Louis Boumans, Silje Hogner, John Brittain & Arild Johnsen
Stream dwelling invertebrates are ideal candidates for the study of ecological speciation as they are often adapted to particular environmental conditions within a stream and inhabit only certain reaches of a drainage basin, separated by unsuitable habitat. We studied an atypical population of the stonefly Leuctra hippopus at a site in central Norway, the Isterfoss rapids, in relation to three nearby and two remote conspecific populations. Adults of this population emerge about a month earlier...

Data from: Habitat discontinuities separate genetically divergent populations of a rocky shore marine fish

Enrique Blanco Gonzalez, Halvor Knutsen & Per Erik Jorde
Habitat fragmentation has been suggested to be responsible for major genetic differentiations in a range of marine organisms. In this study, we combined genetic data and environmental information to unravel the relative role of geography and habitat heterogeneity on patterns of genetic population structure of corkwing wrasse (Symphodus melops), a rocky shore species at the northern limit of its distribution range in Scandinavia. Our results revealed a major genetic break separating populations inhabiting the western...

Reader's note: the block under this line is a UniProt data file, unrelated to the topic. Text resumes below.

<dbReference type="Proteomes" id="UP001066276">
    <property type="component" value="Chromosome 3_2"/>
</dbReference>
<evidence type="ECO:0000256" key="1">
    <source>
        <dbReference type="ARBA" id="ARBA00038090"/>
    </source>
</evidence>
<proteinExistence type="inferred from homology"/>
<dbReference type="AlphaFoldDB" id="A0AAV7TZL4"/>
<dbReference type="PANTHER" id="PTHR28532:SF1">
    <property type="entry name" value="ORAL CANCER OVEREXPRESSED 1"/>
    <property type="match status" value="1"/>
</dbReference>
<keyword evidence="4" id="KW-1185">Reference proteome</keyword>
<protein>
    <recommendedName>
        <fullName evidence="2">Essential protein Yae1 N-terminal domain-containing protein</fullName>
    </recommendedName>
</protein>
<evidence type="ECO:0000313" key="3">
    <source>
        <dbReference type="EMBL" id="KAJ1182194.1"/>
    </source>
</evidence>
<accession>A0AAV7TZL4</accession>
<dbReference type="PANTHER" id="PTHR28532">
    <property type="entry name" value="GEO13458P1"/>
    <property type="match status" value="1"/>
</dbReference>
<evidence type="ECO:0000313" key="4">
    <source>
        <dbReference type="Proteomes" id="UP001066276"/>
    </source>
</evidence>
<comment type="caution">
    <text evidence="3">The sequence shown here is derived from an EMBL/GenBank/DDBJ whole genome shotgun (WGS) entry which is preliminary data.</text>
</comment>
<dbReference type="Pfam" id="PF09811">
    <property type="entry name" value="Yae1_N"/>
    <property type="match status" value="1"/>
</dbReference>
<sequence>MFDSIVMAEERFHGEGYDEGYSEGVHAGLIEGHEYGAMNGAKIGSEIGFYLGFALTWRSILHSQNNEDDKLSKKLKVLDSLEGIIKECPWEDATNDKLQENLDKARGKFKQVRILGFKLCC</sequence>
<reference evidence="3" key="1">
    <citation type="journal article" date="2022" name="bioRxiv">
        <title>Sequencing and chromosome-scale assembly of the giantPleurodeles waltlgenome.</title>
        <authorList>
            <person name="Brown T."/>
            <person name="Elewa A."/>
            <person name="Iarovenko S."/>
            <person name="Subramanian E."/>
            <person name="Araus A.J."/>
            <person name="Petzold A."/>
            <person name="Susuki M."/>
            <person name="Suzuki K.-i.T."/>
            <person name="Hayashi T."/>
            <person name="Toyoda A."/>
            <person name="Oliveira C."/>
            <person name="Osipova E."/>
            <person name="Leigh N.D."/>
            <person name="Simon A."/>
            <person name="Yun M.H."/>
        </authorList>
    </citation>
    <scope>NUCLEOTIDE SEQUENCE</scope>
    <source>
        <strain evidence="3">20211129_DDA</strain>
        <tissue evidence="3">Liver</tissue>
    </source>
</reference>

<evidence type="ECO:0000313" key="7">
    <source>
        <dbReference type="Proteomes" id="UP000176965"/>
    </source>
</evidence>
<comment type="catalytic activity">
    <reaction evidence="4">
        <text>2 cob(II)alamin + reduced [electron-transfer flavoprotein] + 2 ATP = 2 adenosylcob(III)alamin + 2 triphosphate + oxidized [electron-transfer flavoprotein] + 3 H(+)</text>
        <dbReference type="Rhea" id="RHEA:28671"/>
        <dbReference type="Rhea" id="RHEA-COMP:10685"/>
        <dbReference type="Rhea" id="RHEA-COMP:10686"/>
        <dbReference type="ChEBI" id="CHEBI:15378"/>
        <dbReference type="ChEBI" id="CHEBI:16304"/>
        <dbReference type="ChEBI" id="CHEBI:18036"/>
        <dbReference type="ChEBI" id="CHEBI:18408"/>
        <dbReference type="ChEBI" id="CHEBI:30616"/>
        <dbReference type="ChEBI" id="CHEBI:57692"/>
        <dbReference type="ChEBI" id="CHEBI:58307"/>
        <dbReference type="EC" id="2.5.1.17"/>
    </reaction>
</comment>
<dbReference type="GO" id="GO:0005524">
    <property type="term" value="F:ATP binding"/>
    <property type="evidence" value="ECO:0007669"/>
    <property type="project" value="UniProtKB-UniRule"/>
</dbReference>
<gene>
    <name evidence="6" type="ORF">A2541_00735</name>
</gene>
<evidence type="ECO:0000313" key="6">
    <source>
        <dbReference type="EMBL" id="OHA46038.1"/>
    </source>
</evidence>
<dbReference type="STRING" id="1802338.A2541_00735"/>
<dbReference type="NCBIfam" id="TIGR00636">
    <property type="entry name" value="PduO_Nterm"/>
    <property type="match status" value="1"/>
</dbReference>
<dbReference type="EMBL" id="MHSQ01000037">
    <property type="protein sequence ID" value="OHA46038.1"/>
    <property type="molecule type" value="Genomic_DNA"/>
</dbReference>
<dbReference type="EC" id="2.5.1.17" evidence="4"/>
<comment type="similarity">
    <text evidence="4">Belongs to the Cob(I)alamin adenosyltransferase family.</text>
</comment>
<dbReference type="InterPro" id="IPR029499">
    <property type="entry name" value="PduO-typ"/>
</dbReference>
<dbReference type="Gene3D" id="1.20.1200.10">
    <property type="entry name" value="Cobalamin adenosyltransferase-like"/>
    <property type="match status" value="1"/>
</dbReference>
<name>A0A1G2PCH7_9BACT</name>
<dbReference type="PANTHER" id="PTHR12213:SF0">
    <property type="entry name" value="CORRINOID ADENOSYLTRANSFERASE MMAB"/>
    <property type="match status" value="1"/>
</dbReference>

Data from: Temporal variation in habitat selection breaks the catch-22 of spatially contrasting predation risk from multiple predators

Karen Lone, Atle Mysterud, Terje Gobakken, John Odden, John Linnell & Leif Egil Loe